Tests that positively identify CDV as the cause of your dog’s illness are complicated and are best performed at a central veterinary laboratory. Those include tests that show a rising antibody titre (ELISA tests) against the distemper virus and tests that look for the presence of the living distemper virus itself ( eg RT-PCR, Quant RealPCR™ , Antech PCR , RT-RPA ) These tests all have their drawbacks. Recent distemper vaccination or samples obtained from the dog too late in the disease can both cloud test result significance. If a dog does not survive, properly preserved tissue samples, sent to a veterinary pathologist, can confirm that distemper was the cause of its death.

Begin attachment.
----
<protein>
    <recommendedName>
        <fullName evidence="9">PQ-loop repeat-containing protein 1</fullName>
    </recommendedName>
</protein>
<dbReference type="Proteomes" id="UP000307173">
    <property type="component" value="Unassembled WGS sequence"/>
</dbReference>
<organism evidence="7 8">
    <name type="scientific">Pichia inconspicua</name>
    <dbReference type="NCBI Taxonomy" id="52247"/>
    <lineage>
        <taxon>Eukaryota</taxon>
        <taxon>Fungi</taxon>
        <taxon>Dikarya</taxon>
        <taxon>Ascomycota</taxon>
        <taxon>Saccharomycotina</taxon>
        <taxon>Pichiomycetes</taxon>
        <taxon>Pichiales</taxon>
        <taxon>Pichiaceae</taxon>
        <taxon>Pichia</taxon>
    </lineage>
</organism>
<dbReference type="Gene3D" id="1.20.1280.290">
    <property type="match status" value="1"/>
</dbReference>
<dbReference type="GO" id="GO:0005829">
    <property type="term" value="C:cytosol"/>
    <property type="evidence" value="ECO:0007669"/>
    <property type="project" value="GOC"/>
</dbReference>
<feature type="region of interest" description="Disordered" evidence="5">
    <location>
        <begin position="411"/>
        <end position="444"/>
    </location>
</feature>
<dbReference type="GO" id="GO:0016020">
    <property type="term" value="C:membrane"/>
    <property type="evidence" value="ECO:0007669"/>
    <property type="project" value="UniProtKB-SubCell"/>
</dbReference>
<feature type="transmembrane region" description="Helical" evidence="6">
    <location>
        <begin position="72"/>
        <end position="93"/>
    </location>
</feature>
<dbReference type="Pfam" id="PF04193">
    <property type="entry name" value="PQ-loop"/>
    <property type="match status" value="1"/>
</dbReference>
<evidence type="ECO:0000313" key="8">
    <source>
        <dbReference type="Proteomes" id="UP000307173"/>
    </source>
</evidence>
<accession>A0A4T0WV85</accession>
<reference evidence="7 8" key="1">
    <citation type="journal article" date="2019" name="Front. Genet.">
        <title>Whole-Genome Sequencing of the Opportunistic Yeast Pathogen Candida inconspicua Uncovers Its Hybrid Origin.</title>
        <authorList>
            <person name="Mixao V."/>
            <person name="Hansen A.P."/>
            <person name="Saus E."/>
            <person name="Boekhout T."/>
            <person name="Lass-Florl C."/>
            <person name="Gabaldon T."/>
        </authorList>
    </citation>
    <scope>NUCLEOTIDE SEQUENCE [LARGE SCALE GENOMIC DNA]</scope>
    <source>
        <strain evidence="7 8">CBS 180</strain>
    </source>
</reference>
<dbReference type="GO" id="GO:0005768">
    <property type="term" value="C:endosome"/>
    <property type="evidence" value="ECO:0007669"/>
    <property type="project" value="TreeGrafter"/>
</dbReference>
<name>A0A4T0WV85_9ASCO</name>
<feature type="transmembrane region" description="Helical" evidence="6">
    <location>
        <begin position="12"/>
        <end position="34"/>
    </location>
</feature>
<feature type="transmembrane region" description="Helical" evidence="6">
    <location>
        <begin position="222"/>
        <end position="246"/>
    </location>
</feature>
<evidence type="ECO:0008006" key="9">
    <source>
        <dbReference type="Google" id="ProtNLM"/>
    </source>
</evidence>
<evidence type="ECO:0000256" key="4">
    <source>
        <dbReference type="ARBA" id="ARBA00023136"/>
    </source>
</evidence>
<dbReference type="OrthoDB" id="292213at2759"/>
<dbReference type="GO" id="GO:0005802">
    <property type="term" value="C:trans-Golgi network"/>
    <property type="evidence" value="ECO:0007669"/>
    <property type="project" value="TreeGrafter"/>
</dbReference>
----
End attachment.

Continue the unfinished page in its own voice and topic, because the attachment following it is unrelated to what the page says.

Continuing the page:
How Can I Reduce The Risks That My Dog Or Puppy Will Be Exposed To The Distemper Virus?